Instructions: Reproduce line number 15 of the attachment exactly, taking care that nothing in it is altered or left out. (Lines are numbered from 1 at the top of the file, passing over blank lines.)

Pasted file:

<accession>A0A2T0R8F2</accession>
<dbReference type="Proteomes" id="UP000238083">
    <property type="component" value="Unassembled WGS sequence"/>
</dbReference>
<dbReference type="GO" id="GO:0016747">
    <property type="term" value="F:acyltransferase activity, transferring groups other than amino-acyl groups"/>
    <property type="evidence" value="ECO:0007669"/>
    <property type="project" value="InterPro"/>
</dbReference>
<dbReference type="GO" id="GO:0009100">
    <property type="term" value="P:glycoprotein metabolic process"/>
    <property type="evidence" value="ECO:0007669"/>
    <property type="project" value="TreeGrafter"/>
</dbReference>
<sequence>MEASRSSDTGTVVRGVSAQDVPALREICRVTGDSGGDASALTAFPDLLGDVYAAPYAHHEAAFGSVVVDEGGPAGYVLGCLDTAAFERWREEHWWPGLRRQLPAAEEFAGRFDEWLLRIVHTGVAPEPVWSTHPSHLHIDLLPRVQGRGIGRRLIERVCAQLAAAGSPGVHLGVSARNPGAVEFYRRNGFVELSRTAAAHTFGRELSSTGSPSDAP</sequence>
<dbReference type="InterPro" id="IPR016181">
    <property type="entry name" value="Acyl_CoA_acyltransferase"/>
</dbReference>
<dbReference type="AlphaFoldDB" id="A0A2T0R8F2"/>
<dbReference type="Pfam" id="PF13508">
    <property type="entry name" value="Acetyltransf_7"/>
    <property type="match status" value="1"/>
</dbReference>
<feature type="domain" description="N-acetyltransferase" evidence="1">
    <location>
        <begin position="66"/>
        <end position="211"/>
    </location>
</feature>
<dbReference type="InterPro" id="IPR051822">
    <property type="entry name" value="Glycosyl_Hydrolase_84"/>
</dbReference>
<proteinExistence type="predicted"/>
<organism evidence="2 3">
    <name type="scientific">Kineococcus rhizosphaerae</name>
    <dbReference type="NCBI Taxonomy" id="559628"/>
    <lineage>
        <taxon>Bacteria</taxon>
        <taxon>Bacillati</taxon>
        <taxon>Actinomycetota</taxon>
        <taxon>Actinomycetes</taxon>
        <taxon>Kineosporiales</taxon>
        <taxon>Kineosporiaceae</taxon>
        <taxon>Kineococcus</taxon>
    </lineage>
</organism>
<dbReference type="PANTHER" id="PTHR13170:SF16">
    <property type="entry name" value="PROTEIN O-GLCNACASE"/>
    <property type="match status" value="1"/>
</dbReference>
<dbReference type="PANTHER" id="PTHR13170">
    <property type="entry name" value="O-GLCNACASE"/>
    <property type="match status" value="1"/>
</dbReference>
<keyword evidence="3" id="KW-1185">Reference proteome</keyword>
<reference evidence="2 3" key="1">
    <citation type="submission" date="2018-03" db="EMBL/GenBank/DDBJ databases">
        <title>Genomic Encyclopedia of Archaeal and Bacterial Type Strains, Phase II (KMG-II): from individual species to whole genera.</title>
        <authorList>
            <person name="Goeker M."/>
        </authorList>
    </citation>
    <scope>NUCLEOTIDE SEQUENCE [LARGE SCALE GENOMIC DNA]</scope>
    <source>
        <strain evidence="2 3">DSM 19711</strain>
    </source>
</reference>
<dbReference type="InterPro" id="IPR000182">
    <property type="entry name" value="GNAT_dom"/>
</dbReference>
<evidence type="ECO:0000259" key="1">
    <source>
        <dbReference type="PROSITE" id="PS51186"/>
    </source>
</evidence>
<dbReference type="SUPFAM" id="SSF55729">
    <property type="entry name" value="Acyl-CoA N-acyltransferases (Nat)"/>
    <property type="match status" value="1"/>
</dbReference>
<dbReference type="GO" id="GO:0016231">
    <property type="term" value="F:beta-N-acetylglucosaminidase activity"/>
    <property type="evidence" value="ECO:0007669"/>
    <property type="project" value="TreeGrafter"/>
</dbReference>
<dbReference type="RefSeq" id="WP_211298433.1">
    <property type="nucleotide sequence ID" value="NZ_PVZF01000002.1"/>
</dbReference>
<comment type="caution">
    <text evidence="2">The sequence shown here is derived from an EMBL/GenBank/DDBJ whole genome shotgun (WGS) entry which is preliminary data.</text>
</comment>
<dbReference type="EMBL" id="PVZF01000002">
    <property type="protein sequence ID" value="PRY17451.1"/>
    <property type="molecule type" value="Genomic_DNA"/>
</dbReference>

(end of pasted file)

<sequence>MEASRSSDTGTVVRGVSAQDVPALREICRVTGDSGGDASALTAFPDLLGDVYAAPYAHHEAAFGSVVVDEGGPAGYVLGCLDTAAFERWREEHWWPGLRRQLPAAEEFAGRFDEWLLRIVHTGVAPEPVWSTHPSHLHIDLLPRVQGRGIGRRLIERVCAQLAAAGSPGVHLGVSARNPGAVEFYRRNGFVELSRTAAAHTFGRELSSTGSPSDAP</sequence>